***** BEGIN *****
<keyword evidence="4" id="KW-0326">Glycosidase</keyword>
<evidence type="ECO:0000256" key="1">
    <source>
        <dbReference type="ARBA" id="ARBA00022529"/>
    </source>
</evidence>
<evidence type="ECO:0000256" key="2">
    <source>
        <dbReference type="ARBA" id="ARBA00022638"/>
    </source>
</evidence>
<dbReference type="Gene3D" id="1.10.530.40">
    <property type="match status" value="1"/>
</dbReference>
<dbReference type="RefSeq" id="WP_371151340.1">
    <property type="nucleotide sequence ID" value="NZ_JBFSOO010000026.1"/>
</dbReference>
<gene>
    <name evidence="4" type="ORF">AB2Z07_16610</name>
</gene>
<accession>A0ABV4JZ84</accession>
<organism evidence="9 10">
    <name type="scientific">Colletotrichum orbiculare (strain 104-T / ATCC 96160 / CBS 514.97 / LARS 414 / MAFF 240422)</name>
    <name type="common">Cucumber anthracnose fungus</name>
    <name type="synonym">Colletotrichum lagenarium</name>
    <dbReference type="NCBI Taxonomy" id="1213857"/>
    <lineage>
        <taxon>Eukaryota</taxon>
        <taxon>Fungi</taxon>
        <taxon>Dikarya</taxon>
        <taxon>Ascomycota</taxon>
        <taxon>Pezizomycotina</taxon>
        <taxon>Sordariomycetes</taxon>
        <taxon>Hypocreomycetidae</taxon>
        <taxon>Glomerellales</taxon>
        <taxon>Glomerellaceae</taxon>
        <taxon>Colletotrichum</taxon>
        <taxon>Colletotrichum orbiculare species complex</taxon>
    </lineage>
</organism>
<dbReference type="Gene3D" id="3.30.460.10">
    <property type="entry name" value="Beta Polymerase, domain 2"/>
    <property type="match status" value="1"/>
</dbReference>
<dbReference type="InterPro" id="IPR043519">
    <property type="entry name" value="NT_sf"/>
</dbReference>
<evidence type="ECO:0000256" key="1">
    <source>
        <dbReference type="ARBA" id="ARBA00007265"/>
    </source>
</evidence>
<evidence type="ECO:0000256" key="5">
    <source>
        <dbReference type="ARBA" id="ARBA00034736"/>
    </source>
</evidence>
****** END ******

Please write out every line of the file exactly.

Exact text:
<keyword evidence="4" id="KW-0326">Glycosidase</keyword>
<evidence type="ECO:0000256" key="1">
    <source>
        <dbReference type="ARBA" id="ARBA00022529"/>
    </source>
</evidence>
<evidence type="ECO:0000256" key="2">
    <source>
        <dbReference type="ARBA" id="ARBA00022638"/>
    </source>
</evidence>
<dbReference type="Gene3D" id="1.10.530.40">
    <property type="match status" value="1"/>
</dbReference>
<dbReference type="RefSeq" id="WP_371151340.1">
    <property type="nucleotide sequence ID" value="NZ_JBFSOO010000026.1"/>
</dbReference>
<gene>
    <name evidence="4" type="ORF">AB2Z07_16610</name>
</gene>
<accession>A0ABV4JZ84</accession>
<organism evidence="9 10">
    <name type="scientific">Colletotrichum orbiculare (strain 104-T / ATCC 96160 / CBS 514.97 / LARS 414 / MAFF 240422)</name>
    <name type="common">Cucumber anthracnose fungus</name>
    <name type="synonym">Colletotrichum lagenarium</name>
    <dbReference type="NCBI Taxonomy" id="1213857"/>
    <lineage>
        <taxon>Eukaryota</taxon>
        <taxon>Fungi</taxon>
        <taxon>Dikarya</taxon>
        <taxon>Ascomycota</taxon>
        <taxon>Pezizomycotina</taxon>
        <taxon>Sordariomycetes</taxon>
        <taxon>Hypocreomycetidae</taxon>
        <taxon>Glomerellales</taxon>
        <taxon>Glomerellaceae</taxon>
        <taxon>Colletotrichum</taxon>
        <taxon>Colletotrichum orbiculare species complex</taxon>
    </lineage>
</organism>
<dbReference type="Gene3D" id="3.30.460.10">
    <property type="entry name" value="Beta Polymerase, domain 2"/>
    <property type="match status" value="1"/>
</dbReference>
<dbReference type="InterPro" id="IPR043519">
    <property type="entry name" value="NT_sf"/>
</dbReference>
<evidence type="ECO:0000256" key="1">
    <source>
        <dbReference type="ARBA" id="ARBA00007265"/>
    </source>
</evidence>
<evidence type="ECO:0000256" key="5">
    <source>
        <dbReference type="ARBA" id="ARBA00034736"/>
    </source>
</evidence>